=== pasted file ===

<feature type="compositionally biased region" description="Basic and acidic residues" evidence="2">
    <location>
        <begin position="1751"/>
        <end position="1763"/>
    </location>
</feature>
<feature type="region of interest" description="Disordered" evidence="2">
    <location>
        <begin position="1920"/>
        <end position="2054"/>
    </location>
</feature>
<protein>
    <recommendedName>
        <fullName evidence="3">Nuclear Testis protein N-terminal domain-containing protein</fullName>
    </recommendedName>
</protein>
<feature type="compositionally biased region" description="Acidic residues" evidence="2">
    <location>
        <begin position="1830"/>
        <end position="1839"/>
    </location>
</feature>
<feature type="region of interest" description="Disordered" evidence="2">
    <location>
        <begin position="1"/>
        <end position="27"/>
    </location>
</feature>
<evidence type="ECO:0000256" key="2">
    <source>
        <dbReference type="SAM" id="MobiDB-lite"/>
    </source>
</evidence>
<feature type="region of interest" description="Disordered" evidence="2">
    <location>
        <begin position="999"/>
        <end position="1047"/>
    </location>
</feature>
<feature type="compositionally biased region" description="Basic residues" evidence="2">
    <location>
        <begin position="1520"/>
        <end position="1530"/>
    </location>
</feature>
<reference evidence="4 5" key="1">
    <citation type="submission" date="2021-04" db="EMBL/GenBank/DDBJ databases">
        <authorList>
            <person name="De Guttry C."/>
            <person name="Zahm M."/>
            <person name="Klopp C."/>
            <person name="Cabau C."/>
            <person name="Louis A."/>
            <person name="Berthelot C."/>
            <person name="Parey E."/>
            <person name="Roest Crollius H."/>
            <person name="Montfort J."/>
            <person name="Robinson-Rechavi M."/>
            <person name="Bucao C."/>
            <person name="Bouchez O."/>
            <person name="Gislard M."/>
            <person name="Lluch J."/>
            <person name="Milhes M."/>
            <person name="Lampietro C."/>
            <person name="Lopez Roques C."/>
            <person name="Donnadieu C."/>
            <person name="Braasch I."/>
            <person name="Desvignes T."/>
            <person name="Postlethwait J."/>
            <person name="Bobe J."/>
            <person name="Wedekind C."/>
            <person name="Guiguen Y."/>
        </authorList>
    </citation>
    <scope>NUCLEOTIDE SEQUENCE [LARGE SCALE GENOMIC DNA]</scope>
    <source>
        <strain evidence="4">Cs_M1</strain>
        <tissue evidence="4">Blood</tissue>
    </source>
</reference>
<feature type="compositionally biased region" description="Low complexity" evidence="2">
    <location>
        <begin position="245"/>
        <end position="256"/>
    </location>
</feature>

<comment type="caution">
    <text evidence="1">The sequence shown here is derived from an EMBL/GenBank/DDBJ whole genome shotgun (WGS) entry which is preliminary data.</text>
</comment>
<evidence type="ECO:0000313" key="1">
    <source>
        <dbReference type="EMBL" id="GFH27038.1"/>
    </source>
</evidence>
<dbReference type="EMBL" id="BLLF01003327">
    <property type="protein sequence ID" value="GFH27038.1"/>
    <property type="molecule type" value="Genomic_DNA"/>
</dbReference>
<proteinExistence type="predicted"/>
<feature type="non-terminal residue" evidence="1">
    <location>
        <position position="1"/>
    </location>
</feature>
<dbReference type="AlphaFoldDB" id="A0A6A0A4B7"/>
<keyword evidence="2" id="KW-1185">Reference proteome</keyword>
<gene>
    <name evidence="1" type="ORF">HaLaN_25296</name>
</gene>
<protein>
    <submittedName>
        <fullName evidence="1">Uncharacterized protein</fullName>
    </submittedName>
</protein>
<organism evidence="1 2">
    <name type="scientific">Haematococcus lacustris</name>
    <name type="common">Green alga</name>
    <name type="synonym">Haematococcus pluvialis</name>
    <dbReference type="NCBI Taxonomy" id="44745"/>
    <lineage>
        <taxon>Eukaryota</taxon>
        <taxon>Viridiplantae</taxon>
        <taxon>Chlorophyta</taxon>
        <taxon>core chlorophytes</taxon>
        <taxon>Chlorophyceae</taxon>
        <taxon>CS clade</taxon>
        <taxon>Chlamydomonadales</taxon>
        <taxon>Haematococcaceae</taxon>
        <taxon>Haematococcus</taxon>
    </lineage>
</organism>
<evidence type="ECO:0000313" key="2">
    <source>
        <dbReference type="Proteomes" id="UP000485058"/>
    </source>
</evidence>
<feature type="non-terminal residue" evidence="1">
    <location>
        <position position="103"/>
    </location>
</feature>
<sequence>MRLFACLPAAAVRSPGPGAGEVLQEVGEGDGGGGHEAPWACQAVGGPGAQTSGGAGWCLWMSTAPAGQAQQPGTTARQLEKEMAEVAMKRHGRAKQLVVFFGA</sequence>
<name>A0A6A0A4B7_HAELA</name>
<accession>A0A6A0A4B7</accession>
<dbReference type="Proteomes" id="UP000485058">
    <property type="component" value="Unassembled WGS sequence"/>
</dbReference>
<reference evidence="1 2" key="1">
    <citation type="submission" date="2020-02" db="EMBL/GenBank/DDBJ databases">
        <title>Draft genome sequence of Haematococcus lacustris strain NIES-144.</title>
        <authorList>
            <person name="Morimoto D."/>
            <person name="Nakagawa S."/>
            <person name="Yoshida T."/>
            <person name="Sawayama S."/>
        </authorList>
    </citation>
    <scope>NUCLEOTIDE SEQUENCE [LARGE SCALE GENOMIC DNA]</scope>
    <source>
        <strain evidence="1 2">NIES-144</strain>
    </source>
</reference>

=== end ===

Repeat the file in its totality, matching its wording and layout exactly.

<feature type="compositionally biased region" description="Basic and acidic residues" evidence="2">
    <location>
        <begin position="1751"/>
        <end position="1763"/>
    </location>
</feature>
<feature type="region of interest" description="Disordered" evidence="2">
    <location>
        <begin position="1920"/>
        <end position="2054"/>
    </location>
</feature>
<protein>
    <recommendedName>
        <fullName evidence="3">Nuclear Testis protein N-terminal domain-containing protein</fullName>
    </recommendedName>
</protein>
<feature type="compositionally biased region" description="Acidic residues" evidence="2">
    <location>
        <begin position="1830"/>
        <end position="1839"/>
    </location>
</feature>
<feature type="region of interest" description="Disordered" evidence="2">
    <location>
        <begin position="1"/>
        <end position="27"/>
    </location>
</feature>
<evidence type="ECO:0000256" key="2">
    <source>
        <dbReference type="SAM" id="MobiDB-lite"/>
    </source>
</evidence>
<feature type="region of interest" description="Disordered" evidence="2">
    <location>
        <begin position="999"/>
        <end position="1047"/>
    </location>
</feature>
<feature type="compositionally biased region" description="Basic residues" evidence="2">
    <location>
        <begin position="1520"/>
        <end position="1530"/>
    </location>
</feature>
<reference evidence="4 5" key="1">
    <citation type="submission" date="2021-04" db="EMBL/GenBank/DDBJ databases">
        <authorList>
            <person name="De Guttry C."/>
            <person name="Zahm M."/>
            <person name="Klopp C."/>
            <person name="Cabau C."/>
            <person name="Louis A."/>
            <person name="Berthelot C."/>
            <person name="Parey E."/>
            <person name="Roest Crollius H."/>
            <person name="Montfort J."/>
            <person name="Robinson-Rechavi M."/>
            <person name="Bucao C."/>
            <person name="Bouchez O."/>
            <person name="Gislard M."/>
            <person name="Lluch J."/>
            <person name="Milhes M."/>
            <person name="Lampietro C."/>
            <person name="Lopez Roques C."/>
            <person name="Donnadieu C."/>
            <person name="Braasch I."/>
            <person name="Desvignes T."/>
            <person name="Postlethwait J."/>
            <person name="Bobe J."/>
            <person name="Wedekind C."/>
            <person name="Guiguen Y."/>
        </authorList>
    </citation>
    <scope>NUCLEOTIDE SEQUENCE [LARGE SCALE GENOMIC DNA]</scope>
    <source>
        <strain evidence="4">Cs_M1</strain>
        <tissue evidence="4">Blood</tissue>
    </source>
</reference>
<feature type="compositionally biased region" description="Low complexity" evidence="2">
    <location>
        <begin position="245"/>
        <end position="256"/>
    </location>
</feature>

<comment type="caution">
    <text evidence="1">The sequence shown here is derived from an EMBL/GenBank/DDBJ whole genome shotgun (WGS) entry which is preliminary data.</text>
</comment>
<evidence type="ECO:0000313" key="1">
    <source>
        <dbReference type="EMBL" id="GFH27038.1"/>
    </source>
</evidence>
<dbReference type="EMBL" id="BLLF01003327">
    <property type="protein sequence ID" value="GFH27038.1"/>
    <property type="molecule type" value="Genomic_DNA"/>
</dbReference>
<proteinExistence type="predicted"/>
<feature type="non-terminal residue" evidence="1">
    <location>
        <position position="1"/>
    </location>
</feature>
<dbReference type="AlphaFoldDB" id="A0A6A0A4B7"/>
<keyword evidence="2" id="KW-1185">Reference proteome</keyword>
<gene>
    <name evidence="1" type="ORF">HaLaN_25296</name>
</gene>
<protein>
    <submittedName>
        <fullName evidence="1">Uncharacterized protein</fullName>
    </submittedName>
</protein>
<organism evidence="1 2">
    <name type="scientific">Haematococcus lacustris</name>
    <name type="common">Green alga</name>
    <name type="synonym">Haematococcus pluvialis</name>
    <dbReference type="NCBI Taxonomy" id="44745"/>
    <lineage>
        <taxon>Eukaryota</taxon>
        <taxon>Viridiplantae</taxon>
        <taxon>Chlorophyta</taxon>
        <taxon>core chlorophytes</taxon>
        <taxon>Chlorophyceae</taxon>
        <taxon>CS clade</taxon>
        <taxon>Chlamydomonadales</taxon>
        <taxon>Haematococcaceae</taxon>
        <taxon>Haematococcus</taxon>
    </lineage>
</organism>
<evidence type="ECO:0000313" key="2">
    <source>
        <dbReference type="Proteomes" id="UP000485058"/>
    </source>
</evidence>
<feature type="non-terminal residue" evidence="1">
    <location>
        <position position="103"/>
    </location>
</feature>
<sequence>MRLFACLPAAAVRSPGPGAGEVLQEVGEGDGGGGHEAPWACQAVGGPGAQTSGGAGWCLWMSTAPAGQAQQPGTTARQLEKEMAEVAMKRHGRAKQLVVFFGA</sequence>
<name>A0A6A0A4B7_HAELA</name>
<accession>A0A6A0A4B7</accession>
<dbReference type="Proteomes" id="UP000485058">
    <property type="component" value="Unassembled WGS sequence"/>
</dbReference>
<reference evidence="1 2" key="1">
    <citation type="submission" date="2020-02" db="EMBL/GenBank/DDBJ databases">
        <title>Draft genome sequence of Haematococcus lacustris strain NIES-144.</title>
        <authorList>
            <person name="Morimoto D."/>
            <person name="Nakagawa S."/>
            <person name="Yoshida T."/>
            <person name="Sawayama S."/>
        </authorList>
    </citation>
    <scope>NUCLEOTIDE SEQUENCE [LARGE SCALE GENOMIC DNA]</scope>
    <source>
        <strain evidence="1 2">NIES-144</strain>
    </source>
</reference>